COACHES - Did you catch my LIVE this week where I shared my insight into PRICING your coaching?! Here are some of the reasons why you might not be charging enough for your coaching:
You don't see the value in your own coaching - This is way more common than you might think. In fact I didn't see it until I'd been coaching a while – this was me, this time last year. What changed for me? I worked with an incredible mentor and coach who helped me improve the impact I was having through simple strategies and a HUGE mindset shift! This inspired me to do the same with the coaches I’m working with – and I was able to transform their lives too. We often fall into the trap of being able to see the value in others, but not in what we offer ourselves!
You believe people won’t pay for it - Yes, this year more than ever, there are a lot of people who have been out of work for a long time due to COVID. But 90% are still working and many of those are making more money than ever. Now more than ever people are looking for leaders – be that in sport or business. People who see for themselves the value in coaching will find the money to pay for it, so be brave, step up and start leading in your field!
You're trying to sell coaching to people who don't value it. For one person, £25 per month will be too much to pay for coaching. But for someone else, anything less than £500 may be too little, because they want the best coach they can afford. Like it or not, people frequently measure how valuable something is by how much it costs. And in the case of coaching, clients actually put more effort into their own results when they pay more, because they want their money's worth. So I would urge you don’t waste time on the people who are interested in your coaching, but not interested in paying. For every one of them, there’s many more who would jump at the opportunity and happy to pay what you are charging.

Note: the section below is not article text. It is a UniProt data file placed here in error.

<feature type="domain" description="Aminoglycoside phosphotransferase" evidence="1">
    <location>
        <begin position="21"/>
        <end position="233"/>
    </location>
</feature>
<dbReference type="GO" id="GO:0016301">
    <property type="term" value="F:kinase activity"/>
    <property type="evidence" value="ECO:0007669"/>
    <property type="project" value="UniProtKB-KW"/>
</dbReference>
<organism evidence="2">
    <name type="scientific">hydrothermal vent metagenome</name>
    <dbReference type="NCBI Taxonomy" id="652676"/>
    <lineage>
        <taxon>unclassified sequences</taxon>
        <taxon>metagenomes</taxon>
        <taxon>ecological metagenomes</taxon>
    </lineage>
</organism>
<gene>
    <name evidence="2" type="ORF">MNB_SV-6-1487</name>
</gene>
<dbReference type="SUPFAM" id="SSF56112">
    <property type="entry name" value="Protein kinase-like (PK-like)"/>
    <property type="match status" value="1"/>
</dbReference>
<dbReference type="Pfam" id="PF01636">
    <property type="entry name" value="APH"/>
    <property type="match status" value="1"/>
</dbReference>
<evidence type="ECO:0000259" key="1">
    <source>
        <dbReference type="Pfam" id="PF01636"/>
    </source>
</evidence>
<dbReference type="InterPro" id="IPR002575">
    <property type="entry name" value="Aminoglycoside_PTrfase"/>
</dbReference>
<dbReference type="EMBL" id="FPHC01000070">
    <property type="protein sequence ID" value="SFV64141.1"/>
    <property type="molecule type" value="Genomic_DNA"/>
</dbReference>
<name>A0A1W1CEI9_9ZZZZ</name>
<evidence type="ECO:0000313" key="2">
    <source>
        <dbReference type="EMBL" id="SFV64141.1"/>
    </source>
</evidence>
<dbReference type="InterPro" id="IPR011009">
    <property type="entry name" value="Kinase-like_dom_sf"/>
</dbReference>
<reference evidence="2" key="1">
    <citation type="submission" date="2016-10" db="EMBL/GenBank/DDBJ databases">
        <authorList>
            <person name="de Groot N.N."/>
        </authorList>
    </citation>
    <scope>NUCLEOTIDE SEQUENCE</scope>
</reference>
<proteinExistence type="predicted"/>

You're trying to coach too many people. When I first became a sport psychologist, I thought 20-30 clients per week would mean I was ‘full’. And to make a good living, I really did need a lot of clients, because I was only charging £50 - £80 per person. That left me in a chronic state of always needing more clients. What I learnt last year changed my perspective completely – the most succesful coaches have less than 10 clients. Think about it – if you only had 10 clients to coach each week – what additional impact could you have on them?
You don't know how much money you need to make. As I’m sure you’re aware, your coaching fees aren't your ‘salary’ so to speak. When you subtract your business expenses, taxes, fuel, and benefits you'd normally get from a salaried position, it takes a lot more money than you might think. t can be really valuable to take some time to work out what ‘enough’ looks like in your business.
Which one of these do you fall foul of? What would be the first step you could take to ensure you’re charging your worth for your coaching?
At the end of the day, the price for coaching is whatever the client will pay. And the more value we bring as coaches, the more a client is likely to find the experience of coaching, and what they get from it, indispensable. What’s important is that we coaches value ourselves and respect the value we are creating for our clients. That way, we can all thrive, making a sustainable, and fruitful living doing what we love.